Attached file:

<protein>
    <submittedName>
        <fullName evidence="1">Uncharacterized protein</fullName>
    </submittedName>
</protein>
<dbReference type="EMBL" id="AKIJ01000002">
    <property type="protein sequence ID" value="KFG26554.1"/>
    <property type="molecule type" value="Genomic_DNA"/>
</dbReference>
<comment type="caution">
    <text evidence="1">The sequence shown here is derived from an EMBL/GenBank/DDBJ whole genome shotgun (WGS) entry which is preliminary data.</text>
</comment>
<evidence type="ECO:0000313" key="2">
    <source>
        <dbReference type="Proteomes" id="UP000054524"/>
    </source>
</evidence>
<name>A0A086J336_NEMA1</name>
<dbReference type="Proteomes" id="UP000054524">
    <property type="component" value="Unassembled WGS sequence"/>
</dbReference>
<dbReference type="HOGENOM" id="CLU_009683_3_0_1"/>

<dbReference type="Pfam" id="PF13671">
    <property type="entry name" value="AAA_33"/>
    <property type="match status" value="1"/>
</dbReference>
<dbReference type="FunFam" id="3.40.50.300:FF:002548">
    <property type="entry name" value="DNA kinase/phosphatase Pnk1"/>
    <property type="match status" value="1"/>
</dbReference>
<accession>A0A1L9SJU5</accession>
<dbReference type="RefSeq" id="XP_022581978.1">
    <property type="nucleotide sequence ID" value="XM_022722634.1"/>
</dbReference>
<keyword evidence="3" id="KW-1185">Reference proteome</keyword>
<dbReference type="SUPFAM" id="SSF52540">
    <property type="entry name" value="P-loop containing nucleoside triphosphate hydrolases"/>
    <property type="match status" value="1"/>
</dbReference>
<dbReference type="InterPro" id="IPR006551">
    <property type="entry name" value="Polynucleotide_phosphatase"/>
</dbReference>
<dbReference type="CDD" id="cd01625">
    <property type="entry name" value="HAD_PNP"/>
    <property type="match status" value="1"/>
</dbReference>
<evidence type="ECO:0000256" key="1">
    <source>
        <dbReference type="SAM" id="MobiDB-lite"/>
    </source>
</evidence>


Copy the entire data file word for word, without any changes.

<protein>
    <submittedName>
        <fullName evidence="1">Uncharacterized protein</fullName>
    </submittedName>
</protein>
<dbReference type="EMBL" id="AKIJ01000002">
    <property type="protein sequence ID" value="KFG26554.1"/>
    <property type="molecule type" value="Genomic_DNA"/>
</dbReference>
<comment type="caution">
    <text evidence="1">The sequence shown here is derived from an EMBL/GenBank/DDBJ whole genome shotgun (WGS) entry which is preliminary data.</text>
</comment>
<evidence type="ECO:0000313" key="2">
    <source>
        <dbReference type="Proteomes" id="UP000054524"/>
    </source>
</evidence>
<name>A0A086J336_NEMA1</name>
<dbReference type="Proteomes" id="UP000054524">
    <property type="component" value="Unassembled WGS sequence"/>
</dbReference>
<dbReference type="HOGENOM" id="CLU_009683_3_0_1"/>

<dbReference type="Pfam" id="PF13671">
    <property type="entry name" value="AAA_33"/>
    <property type="match status" value="1"/>
</dbReference>
<dbReference type="FunFam" id="3.40.50.300:FF:002548">
    <property type="entry name" value="DNA kinase/phosphatase Pnk1"/>
    <property type="match status" value="1"/>
</dbReference>
<accession>A0A1L9SJU5</accession>
<dbReference type="RefSeq" id="XP_022581978.1">
    <property type="nucleotide sequence ID" value="XM_022722634.1"/>
</dbReference>
<keyword evidence="3" id="KW-1185">Reference proteome</keyword>
<dbReference type="SUPFAM" id="SSF52540">
    <property type="entry name" value="P-loop containing nucleoside triphosphate hydrolases"/>
    <property type="match status" value="1"/>
</dbReference>
<dbReference type="InterPro" id="IPR006551">
    <property type="entry name" value="Polynucleotide_phosphatase"/>
</dbReference>
<dbReference type="CDD" id="cd01625">
    <property type="entry name" value="HAD_PNP"/>
    <property type="match status" value="1"/>
</dbReference>
<evidence type="ECO:0000256" key="1">
    <source>
        <dbReference type="SAM" id="MobiDB-lite"/>
    </source>
</evidence>